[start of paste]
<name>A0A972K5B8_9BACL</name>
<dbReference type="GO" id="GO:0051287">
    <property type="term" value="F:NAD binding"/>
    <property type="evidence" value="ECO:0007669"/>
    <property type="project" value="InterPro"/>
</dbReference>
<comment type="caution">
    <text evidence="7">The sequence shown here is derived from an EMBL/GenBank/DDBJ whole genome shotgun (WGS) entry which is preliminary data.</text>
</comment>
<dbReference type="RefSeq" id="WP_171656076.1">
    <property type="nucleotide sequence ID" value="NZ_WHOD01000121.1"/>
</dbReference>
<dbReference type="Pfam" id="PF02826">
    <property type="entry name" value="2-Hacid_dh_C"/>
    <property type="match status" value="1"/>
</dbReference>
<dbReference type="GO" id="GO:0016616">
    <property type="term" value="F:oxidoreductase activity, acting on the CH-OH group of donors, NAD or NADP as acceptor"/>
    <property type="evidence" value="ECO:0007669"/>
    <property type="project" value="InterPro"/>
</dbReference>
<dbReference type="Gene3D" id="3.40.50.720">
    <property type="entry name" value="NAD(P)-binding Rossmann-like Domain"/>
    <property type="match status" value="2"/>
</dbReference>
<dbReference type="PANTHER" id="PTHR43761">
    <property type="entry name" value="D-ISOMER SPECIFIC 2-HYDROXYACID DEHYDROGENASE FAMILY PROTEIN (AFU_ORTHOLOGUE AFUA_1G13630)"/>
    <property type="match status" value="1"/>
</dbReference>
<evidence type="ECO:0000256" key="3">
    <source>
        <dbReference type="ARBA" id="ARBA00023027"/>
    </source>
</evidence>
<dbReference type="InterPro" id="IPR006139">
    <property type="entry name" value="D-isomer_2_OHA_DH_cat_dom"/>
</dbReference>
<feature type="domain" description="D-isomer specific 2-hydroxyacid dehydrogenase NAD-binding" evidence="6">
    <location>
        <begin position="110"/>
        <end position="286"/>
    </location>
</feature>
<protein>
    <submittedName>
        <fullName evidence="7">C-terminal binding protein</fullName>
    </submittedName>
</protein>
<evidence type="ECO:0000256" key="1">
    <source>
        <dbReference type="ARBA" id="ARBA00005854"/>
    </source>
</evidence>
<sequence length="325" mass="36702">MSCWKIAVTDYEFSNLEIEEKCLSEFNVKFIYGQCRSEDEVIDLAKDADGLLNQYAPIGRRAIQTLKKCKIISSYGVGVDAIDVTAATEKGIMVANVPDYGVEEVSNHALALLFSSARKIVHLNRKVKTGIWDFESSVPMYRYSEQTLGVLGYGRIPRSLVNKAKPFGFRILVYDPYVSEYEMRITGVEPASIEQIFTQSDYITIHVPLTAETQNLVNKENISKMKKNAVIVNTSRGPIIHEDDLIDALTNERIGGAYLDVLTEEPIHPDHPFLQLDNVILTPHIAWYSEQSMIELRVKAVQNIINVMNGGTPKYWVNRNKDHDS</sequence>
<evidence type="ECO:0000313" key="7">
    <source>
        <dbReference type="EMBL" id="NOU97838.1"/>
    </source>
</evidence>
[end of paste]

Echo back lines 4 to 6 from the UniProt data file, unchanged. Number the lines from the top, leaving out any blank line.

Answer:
    <property type="evidence" value="ECO:0007669"/>
    <property type="project" value="InterPro"/>
</dbReference>